Ukraine airspace is now closed to civilian flights as Russia launches military attack
Ukraine airspace has closed to “all civil aviation” following Russia's military attack on the country.
Ukrainian authorities announced the closure on Feb. 23 at around 8 p.m. ET, citing a previous Russian announcement and a “high risk of aviation security” as the reason.
A statement by the State Enterprise of Air Traffic Services of Ukraine read: “Based on the urgent notification of the Main Centre for the Use of Aviation Space of Civil Aviation of the Russian Federation, due to the high risk of aviation security for civil aviation from 12:45 a.m. UTC (2:45 a.m. Kyiv time) closure of Ukraine's airspace for civilian airspace users.
“The provision of air traffic services to civilian users of the airspace of Ukraine is suspended. We will additionally inform about changes in the use of Ukraine's airspace.”
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United Kingdom Transport Secretary Grant Shapps has also put in place a ban on aircraft flying to or from U.K. airports from using Ukraine airspace.
He tweeted: “I’ve instructed @UK_CAA [the Civil Aviation Authority] to ensure airlines avoid Ukraine airspace to keep passengers and crew safe.
“We continue to stand with the people of Ukraine and work with our international partners to respond to this act of aggression.”
Meanwhile, the European Union Aviation Safety Agency has published a bulletin warning against the use of airspace across Ukraine.
It also notes that some airspace in Russia and Belarus should be avoided, adding: “As a precautionary measure, operators should exercise extreme caution and avoid using the airspace within 100 nautical miles of the Bielorussian and Russia-Ukraine border.”
The bulletin remains active for 90 days unless otherwise updated.
The Federal Aviation Administration has prohibited U.S. operations in eastern Ukraine since 2014, and made the move more permanent last fall. On Thursday, the agency broadened those restrictions, prohibiting U.S. operations in the entirety of Ukraine, Belarus as well as western Russia.
Ukraine's now empty airspace is best illustrated by flight-tracking website Flightradar24, which shows plane-free skies over the country, as well as near neighboring Moldova, and the borders with Belarus and Russia.
As many as 10 international airlines — including KLM, Lufthansa and Air France — had taken the decision to cancel flights to Ukraine in the preceding days, as the threat of military action loomed large.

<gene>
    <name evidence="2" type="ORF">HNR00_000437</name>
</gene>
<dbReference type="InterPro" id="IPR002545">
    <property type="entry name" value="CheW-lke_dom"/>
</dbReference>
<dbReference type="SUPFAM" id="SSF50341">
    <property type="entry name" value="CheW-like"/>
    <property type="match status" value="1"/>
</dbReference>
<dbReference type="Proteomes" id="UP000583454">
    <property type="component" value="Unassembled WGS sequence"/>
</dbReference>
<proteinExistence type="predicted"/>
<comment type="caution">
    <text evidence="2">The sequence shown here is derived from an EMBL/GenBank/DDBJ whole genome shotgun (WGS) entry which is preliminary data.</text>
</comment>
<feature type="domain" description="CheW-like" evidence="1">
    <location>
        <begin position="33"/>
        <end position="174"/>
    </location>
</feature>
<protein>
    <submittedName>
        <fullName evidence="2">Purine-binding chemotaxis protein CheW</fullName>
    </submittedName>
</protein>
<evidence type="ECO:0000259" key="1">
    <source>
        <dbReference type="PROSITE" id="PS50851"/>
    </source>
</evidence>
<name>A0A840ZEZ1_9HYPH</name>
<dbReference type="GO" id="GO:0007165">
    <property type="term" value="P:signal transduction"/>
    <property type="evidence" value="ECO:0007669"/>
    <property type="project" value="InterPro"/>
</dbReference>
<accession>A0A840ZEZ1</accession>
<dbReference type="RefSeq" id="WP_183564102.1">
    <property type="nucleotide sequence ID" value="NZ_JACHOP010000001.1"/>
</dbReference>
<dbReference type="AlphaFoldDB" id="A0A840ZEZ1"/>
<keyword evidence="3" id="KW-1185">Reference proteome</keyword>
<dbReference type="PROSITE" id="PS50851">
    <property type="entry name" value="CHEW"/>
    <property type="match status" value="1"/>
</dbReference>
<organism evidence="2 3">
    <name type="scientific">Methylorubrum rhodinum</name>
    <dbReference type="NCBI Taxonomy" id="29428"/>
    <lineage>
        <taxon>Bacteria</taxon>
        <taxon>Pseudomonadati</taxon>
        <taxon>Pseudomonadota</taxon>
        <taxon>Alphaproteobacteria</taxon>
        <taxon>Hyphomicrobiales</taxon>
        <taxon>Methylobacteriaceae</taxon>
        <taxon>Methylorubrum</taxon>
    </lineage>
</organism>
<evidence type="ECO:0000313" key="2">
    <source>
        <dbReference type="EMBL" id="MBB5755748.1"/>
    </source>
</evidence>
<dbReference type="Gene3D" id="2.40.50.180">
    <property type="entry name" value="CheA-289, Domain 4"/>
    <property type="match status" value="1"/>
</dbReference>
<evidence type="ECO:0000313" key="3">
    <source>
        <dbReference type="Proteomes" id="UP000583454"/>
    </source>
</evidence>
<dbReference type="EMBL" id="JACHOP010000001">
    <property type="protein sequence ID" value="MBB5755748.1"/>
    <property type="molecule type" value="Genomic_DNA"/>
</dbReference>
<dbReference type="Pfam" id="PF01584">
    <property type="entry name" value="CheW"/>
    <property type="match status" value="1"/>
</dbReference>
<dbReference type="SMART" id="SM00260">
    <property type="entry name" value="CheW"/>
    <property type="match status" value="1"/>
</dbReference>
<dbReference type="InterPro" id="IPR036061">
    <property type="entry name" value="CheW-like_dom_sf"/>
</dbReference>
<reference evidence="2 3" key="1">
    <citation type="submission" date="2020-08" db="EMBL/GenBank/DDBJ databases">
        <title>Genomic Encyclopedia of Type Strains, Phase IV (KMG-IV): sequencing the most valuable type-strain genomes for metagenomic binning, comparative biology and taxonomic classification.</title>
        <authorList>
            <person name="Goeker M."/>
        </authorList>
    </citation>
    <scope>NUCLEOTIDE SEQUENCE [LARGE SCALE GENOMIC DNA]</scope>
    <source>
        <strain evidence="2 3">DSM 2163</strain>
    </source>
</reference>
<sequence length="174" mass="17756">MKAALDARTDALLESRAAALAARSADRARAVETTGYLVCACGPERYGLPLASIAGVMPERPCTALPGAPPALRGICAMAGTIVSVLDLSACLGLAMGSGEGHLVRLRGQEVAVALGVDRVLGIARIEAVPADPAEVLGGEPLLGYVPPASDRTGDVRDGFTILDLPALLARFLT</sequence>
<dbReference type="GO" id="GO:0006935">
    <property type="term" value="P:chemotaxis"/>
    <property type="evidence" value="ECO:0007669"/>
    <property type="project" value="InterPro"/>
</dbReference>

In a statement Thursday morning Ryanair said that all flights to and from Ukraine will be suspended for "at least the next 14 days." The airline will also be halting the sale of flights to the region for "at least the next 4 weeks until further information becomes available from EU safety agencies."
Low-cost airline Wizz Air has also announced it has suspended its routes from London Luton Airport (LTN) to Kyiv Sikorsky International Airport (IEV) and Danylo Halytskyi International Airport Lviv (LWO), while Ukraine International Airlines has also canceled flights. Wizz Air said that it has three A320s on the ground at IEV, and another A320 on the ground at LWO.
No U.S. airlines fly to Ukraine.
The U.S. Embassy in Kyiv has taken to Twitter to offer advice to citizens currently in the country if they find themselves under attack — including seeking cover if they "hear a loud explosion or if sirens are activated" and ensuring they take sanctuary in "the lowest level of the structure [they are in] with the fewest exterior walls, windows, and openings." The advice also warns of the risk of falling debris from intercepted missiles or mortars.
British nationals remaining in Ukraine have been urged to leave the country by the Foreign, Commonwealth & Development Office, although it's likely that leaving the country could prove difficult due to the lack of flights out of the country.
The FCDO tweeted: "We advise British nationals to leave Ukraine immediately if you judge it is safe to do so.
"If you cannot leave safely, you should stay indoors, away from windows, and remain alert to developments that would allow you to leave safely."
At the time of writing the Ukrainian Presidency has said that more than 40 soldiers and up to 10 civilians have been killed since the Russian invasion of Ukraine began.
Additional reporting by Jordan Waller and Ethan Klapper.